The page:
Slave songs: Drumming up courage and hope

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“Roll, Jordan, Roll” was was coded for escaped slaves

The coded song for escaped slaves, “Roll, Jordan, Roll,” was one of many notable works captured by a young musicologist and published in 1867.

Lucy McKim was 19-years-old when she traveled with her abolitionist father in 1862 to the Sea Islands of Georgia for a three-week visit to check on the conditions of recently freed slaves. The piano teacher was naturally drawn to the songs being sung in different quarters by the newly freed people.

She began to chronicle their songs and in 1867, the then-wife of Wendell Phillip Garrison, published her work with two collaborators. The compelling story of her life and work is found in many journals and books.

Lucy McKim Garrison

Truly “Songs of Sorrow” as viewed by Lucy McKim Garrison, yet freedom songs for slaves

Courtesy of “Documenting the American South,” UNC-Chapel Hill LibraryLucy McKim Garrison was a musicologist born in Philadelphia, Pennsylvania, on October 30, 1842.

She was born to James Miller and Sarah Allibone McKim. Her parents and other family members were known throughout the abolitionist community and had connections to Quakerism. Garrison received her education in Philadelphia but later moved to Perth Amboy, New Jersey, to attend the Eaglewood School. At the time that Garrison attended Eaglewood, the Grimke sisters were managing it and the school was attended by many abolitionists. She taught piano in Philadelphia and at the Eaglewood School.

During the Civil War in 1862, Garrison traveled with her father, who worked for the Port Royal Relief Committee, to South Carolina to investigate conditions of recently freed slaves. For three weeks, they stayed in the Sea Islands where she listened to the songs of the freedmen and attempted to put the songs into musical notation. The public did not receive her work well upon some of her first publications, so the project was put on hold.

Lucy and Wendell Phillips Garrison, William Lloyd Garrison’s third son, became engaged in 1864 and married on December 6, 1865. In 1867, Garrison gave birth to their first son, Lloyd, and also created Slave Songs of the United States in collaboration with William Francis Allen and Charles Pickard Ware. The publication is considered one of the best sources of slave songs. The couple’s son Philip was born in 1869, followed by their daughter, Katherine, in 1873. Garrison died on May 11, 1877, following a paralytic stroke at age 34. She is buried in Rosedale Cemetery in Orange, New Jersey.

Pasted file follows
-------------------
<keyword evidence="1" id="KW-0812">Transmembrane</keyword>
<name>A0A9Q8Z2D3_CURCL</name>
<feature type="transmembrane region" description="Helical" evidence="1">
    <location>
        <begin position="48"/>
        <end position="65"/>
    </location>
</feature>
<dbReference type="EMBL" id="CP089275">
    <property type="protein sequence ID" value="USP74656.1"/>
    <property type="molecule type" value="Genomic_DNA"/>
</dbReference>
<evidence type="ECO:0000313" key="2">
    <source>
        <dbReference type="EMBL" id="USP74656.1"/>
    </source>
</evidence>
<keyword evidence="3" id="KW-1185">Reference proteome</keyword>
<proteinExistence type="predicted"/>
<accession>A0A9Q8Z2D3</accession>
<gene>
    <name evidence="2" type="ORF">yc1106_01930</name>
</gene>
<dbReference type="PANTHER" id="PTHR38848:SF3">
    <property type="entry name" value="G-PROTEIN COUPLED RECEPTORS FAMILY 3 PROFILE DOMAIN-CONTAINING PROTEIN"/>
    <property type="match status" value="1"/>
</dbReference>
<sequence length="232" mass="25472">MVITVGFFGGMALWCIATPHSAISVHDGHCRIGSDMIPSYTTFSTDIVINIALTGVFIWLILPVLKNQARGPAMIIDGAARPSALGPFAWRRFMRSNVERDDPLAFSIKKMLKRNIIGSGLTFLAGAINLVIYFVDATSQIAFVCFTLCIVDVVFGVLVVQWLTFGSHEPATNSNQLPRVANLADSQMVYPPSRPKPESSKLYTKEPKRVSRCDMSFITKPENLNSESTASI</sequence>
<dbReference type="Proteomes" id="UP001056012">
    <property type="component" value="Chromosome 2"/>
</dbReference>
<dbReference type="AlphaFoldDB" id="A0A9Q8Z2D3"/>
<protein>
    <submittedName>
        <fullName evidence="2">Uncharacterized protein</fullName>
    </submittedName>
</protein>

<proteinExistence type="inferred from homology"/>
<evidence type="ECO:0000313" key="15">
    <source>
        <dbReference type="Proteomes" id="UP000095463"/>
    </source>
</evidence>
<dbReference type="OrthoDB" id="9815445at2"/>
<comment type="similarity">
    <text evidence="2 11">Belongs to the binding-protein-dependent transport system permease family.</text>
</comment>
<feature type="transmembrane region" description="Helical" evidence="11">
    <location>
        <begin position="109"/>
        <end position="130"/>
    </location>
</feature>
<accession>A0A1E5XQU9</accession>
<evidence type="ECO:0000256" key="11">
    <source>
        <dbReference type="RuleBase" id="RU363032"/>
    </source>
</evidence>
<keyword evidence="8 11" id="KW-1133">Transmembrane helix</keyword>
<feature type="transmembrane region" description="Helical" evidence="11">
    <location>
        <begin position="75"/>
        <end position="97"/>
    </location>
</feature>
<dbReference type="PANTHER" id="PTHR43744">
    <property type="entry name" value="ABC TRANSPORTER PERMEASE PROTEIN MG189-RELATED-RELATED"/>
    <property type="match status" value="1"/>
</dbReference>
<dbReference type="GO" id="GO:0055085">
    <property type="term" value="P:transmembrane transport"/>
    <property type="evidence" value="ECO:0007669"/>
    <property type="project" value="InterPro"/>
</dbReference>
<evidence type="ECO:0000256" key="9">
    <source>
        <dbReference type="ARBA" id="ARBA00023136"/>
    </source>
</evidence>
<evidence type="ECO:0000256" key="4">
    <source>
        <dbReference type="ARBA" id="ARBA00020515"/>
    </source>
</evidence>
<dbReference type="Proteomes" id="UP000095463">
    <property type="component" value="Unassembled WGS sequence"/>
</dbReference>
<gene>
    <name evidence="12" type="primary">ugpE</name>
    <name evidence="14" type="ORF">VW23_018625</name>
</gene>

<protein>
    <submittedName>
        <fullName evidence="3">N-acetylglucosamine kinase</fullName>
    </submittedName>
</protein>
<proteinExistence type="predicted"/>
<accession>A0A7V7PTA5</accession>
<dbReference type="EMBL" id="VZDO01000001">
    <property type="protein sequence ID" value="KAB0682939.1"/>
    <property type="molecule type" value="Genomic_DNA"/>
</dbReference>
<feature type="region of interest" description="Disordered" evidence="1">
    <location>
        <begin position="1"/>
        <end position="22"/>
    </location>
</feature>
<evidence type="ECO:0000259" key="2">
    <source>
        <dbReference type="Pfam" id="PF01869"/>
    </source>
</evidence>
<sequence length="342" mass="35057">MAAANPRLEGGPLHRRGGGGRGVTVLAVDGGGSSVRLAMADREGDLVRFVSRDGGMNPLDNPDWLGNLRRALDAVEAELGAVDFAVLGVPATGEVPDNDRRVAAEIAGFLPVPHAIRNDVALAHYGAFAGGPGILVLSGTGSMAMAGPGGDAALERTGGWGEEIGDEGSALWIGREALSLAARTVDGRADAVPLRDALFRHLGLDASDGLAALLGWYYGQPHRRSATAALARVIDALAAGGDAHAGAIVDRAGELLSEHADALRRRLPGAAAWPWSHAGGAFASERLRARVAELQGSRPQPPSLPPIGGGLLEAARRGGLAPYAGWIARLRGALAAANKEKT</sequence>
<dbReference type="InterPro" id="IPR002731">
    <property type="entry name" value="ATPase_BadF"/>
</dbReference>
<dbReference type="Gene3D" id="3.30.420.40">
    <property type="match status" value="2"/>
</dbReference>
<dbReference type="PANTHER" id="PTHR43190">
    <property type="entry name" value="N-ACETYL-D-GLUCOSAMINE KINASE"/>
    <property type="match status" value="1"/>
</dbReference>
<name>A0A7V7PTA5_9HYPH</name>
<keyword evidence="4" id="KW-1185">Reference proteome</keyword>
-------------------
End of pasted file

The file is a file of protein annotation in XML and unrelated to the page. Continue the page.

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Here’s another great work about this great lady.

https://udayton.edu/magazine/2020/02/power-of-a-song-in-a-strange-land.php

Author: Learning family histories

Our genealogy traces our family from western and central Africa and western Europe. Our ancestors entered the United States at the Virginia and Georgia Ports. First cousins Mark Owen and Ann Lineve Wead (it is protocol to use the maiden names of females in genealogy searches) are responsible for writing this blog. Although Ann has been involved in genealogy research while searching for certain ancestors since the age of 10, the cousins began deeper research of their families during the COVID-19 Pandemic Year of 2020. Devoting as much as 6 hours some evenings to the methodical training and research of genealogy, the cousins completed the year 2020 by earning genealogy certificates. Join us. @goodgenesgenealogy on wordpress and fb, twitter Sign up for our blog and enjoy the journey.

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